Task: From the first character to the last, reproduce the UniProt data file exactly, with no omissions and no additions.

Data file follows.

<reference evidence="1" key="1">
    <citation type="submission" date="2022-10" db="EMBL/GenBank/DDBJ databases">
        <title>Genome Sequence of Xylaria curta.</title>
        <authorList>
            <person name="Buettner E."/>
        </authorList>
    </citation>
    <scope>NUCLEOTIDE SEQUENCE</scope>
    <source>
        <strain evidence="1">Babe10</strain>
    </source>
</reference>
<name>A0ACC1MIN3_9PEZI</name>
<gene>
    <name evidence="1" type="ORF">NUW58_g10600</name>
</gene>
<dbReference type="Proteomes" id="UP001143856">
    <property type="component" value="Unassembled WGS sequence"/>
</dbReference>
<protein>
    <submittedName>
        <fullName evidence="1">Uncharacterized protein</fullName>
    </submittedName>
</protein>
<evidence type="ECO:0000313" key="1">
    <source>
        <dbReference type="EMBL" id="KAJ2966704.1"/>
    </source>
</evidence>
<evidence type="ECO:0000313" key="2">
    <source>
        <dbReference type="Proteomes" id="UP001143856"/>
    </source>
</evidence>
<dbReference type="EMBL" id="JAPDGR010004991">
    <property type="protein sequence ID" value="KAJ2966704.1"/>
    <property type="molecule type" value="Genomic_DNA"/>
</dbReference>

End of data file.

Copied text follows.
<reference evidence="1" key="1">
    <citation type="submission" date="2022-10" db="EMBL/GenBank/DDBJ databases">
        <title>Genome Sequence of Xylaria curta.</title>
        <authorList>
            <person name="Buettner E."/>
        </authorList>
    </citation>
    <scope>NUCLEOTIDE SEQUENCE</scope>
    <source>
        <strain evidence="1">Babe10</strain>
    </source>
</reference>
<name>A0ACC1MIN3_9PEZI</name>
<gene>
    <name evidence="1" type="ORF">NUW58_g10600</name>
</gene>
<dbReference type="Proteomes" id="UP001143856">
    <property type="component" value="Unassembled WGS sequence"/>
</dbReference>
<protein>
    <submittedName>
        <fullName evidence="1">Uncharacterized protein</fullName>
    </submittedName>
</protein>
<evidence type="ECO:0000313" key="1">
    <source>
        <dbReference type="EMBL" id="KAJ2966704.1"/>
    </source>
</evidence>
<evidence type="ECO:0000313" key="2">
    <source>
        <dbReference type="Proteomes" id="UP001143856"/>
    </source>
</evidence>
<dbReference type="EMBL" id="JAPDGR010004991">
    <property type="protein sequence ID" value="KAJ2966704.1"/>
    <property type="molecule type" value="Genomic_DNA"/>
</dbReference>